In a metaphoric style, Charles Dickens describes the passage of time in Lucie Manette/Darnay's life, who listens to "the echoing footsteps of years." She becomes a mother, loses a male child and hears the "rustling of an Angel's wings" amidst the other echoes that only rarely repeat the "actual tread" of Sydney Carton, a guest of a few times each year, but one whom little Lucie loves.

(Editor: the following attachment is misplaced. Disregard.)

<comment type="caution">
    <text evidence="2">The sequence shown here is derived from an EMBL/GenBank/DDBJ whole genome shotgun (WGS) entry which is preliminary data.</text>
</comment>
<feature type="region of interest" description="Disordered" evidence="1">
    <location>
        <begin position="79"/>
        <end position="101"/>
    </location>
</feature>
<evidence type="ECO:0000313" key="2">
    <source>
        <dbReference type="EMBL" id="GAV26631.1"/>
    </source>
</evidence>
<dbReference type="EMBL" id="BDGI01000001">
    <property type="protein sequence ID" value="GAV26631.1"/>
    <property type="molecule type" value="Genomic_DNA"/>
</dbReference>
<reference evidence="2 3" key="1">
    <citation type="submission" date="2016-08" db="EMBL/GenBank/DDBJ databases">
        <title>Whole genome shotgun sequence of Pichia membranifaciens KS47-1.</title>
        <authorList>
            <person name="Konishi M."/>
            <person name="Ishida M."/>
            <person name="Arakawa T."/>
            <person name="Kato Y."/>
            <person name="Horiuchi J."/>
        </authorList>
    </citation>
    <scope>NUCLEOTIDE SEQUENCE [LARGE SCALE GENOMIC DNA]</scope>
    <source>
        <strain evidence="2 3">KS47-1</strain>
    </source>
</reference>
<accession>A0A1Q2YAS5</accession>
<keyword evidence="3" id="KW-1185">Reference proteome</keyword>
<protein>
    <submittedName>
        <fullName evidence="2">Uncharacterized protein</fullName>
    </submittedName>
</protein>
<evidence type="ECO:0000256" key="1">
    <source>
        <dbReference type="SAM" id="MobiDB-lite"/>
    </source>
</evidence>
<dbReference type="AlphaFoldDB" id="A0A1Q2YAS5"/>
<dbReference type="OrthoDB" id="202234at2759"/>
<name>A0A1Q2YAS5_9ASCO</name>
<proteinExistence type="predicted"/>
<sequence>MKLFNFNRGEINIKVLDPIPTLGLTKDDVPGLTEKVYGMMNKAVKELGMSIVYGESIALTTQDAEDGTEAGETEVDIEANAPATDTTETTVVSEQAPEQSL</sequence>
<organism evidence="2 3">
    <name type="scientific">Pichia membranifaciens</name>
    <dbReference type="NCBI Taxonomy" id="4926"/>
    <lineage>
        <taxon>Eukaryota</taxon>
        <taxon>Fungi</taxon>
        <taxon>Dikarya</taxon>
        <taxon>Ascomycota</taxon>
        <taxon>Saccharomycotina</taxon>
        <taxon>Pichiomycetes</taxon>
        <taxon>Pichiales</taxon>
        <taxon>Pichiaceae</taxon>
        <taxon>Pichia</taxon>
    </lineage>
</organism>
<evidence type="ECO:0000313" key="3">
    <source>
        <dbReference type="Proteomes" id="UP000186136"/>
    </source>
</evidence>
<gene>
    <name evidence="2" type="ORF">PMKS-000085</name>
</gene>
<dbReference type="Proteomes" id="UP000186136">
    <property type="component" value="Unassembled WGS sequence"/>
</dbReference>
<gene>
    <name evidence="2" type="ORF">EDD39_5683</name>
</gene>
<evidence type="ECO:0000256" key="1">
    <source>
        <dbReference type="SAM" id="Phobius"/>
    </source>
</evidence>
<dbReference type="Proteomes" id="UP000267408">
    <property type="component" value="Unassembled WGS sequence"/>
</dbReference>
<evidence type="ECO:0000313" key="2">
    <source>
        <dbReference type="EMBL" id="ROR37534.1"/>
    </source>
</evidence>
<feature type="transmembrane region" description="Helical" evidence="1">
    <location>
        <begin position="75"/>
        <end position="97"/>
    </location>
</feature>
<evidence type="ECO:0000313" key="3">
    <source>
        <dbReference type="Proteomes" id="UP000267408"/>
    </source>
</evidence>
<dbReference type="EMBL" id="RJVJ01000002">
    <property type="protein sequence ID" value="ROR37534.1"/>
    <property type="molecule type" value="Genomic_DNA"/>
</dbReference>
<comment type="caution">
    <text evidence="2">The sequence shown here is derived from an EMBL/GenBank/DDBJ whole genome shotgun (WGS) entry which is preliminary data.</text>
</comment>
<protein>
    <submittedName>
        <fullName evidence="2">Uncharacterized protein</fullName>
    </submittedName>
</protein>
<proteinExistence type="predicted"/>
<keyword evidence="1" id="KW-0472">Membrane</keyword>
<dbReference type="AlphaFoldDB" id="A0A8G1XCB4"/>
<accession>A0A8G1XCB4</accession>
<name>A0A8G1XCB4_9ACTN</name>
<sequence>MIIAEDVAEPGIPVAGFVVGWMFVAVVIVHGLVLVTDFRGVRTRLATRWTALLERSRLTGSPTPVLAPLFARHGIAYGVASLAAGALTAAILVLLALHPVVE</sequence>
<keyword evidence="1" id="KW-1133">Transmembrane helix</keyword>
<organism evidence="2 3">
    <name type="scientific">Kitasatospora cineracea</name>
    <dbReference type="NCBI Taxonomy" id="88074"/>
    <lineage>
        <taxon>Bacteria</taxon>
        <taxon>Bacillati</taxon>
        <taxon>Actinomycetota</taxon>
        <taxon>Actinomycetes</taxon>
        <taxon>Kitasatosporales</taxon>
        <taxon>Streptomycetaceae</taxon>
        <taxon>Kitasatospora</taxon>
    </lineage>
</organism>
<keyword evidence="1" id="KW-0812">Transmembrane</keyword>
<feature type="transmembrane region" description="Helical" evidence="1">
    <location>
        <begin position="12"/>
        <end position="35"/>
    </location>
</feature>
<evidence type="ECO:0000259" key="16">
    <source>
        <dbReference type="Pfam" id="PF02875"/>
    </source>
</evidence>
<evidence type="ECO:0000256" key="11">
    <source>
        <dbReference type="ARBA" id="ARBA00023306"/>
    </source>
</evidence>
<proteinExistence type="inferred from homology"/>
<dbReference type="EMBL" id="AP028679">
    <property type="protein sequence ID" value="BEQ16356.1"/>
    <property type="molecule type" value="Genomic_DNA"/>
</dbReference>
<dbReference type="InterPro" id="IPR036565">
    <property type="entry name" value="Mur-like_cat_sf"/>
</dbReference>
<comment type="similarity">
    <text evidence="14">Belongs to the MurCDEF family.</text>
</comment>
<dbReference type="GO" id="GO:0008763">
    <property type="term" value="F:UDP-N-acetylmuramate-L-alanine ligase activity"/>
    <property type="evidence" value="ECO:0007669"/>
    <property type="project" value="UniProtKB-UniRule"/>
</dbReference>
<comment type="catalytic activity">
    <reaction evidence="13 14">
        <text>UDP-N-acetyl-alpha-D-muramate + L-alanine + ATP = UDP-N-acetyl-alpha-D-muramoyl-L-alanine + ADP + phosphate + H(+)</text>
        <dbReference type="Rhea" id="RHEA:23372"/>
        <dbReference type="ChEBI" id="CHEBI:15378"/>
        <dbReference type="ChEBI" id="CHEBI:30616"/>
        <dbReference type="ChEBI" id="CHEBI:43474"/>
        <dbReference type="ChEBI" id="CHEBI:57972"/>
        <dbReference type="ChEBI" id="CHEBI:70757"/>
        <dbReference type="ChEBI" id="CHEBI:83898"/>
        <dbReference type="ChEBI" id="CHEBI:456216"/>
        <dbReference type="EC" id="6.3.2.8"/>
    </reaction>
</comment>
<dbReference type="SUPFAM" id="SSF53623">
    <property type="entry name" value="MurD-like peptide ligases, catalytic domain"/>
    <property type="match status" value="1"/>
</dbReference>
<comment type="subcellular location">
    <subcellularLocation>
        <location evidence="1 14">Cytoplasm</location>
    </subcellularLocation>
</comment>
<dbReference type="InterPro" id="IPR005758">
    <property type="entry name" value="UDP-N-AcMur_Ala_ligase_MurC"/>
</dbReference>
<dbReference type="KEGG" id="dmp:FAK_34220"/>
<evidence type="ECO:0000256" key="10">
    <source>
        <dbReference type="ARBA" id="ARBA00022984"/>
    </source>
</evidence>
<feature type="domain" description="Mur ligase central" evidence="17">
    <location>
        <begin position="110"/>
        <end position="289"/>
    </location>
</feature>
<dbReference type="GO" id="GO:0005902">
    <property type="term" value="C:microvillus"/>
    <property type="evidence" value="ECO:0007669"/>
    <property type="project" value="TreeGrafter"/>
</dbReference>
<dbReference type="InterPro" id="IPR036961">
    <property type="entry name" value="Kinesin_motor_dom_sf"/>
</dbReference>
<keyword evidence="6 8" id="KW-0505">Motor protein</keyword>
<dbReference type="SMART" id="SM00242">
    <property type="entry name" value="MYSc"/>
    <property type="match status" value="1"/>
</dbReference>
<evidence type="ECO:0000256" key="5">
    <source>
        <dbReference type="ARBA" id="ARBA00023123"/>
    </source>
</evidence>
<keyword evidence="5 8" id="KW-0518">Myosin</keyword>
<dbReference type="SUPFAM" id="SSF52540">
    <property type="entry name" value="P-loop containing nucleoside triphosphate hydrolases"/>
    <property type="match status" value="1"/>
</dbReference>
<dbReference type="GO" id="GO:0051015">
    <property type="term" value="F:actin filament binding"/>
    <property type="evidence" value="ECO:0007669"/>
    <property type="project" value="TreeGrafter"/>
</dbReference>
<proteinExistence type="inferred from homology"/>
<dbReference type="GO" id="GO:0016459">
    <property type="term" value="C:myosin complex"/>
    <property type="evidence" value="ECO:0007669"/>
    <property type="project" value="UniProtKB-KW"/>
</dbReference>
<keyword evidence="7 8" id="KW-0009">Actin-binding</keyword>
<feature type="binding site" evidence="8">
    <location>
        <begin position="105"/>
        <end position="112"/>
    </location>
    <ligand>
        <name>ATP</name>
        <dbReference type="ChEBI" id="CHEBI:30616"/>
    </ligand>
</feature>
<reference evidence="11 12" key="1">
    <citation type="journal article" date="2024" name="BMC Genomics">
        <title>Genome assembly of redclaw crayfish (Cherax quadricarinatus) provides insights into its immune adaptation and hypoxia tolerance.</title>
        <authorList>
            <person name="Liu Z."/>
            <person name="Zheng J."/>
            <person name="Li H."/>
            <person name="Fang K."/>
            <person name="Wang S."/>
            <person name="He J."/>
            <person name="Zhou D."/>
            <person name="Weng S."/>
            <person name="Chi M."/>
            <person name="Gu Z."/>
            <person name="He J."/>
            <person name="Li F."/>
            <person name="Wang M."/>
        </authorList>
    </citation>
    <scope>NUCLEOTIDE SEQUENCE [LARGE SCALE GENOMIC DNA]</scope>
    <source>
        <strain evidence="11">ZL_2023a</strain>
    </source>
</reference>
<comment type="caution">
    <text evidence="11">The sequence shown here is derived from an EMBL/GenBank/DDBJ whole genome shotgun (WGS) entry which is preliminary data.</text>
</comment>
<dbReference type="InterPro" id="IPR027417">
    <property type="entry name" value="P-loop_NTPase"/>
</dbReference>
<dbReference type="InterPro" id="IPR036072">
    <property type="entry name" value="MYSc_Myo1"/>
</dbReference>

Among these echoes are "dreadful" ones, rumbling with menace at the time of little Lucie's sixth birthday. An anxious Mr. Lorry, too, speaks of the mania of the Frenchmen to place their money in the English branch of Tellson's Bank. These footsteps are those of the French peasants in Saint Antoine who have joined with others; they carry pitchforks, bricks and stones stolen from walls. And, at the "center of this whirlpool of boiling waters" is Defarge's wine-shop. It is the beginning of the French Revolution of 1789 and a note written by the prison in the North Tower is saved.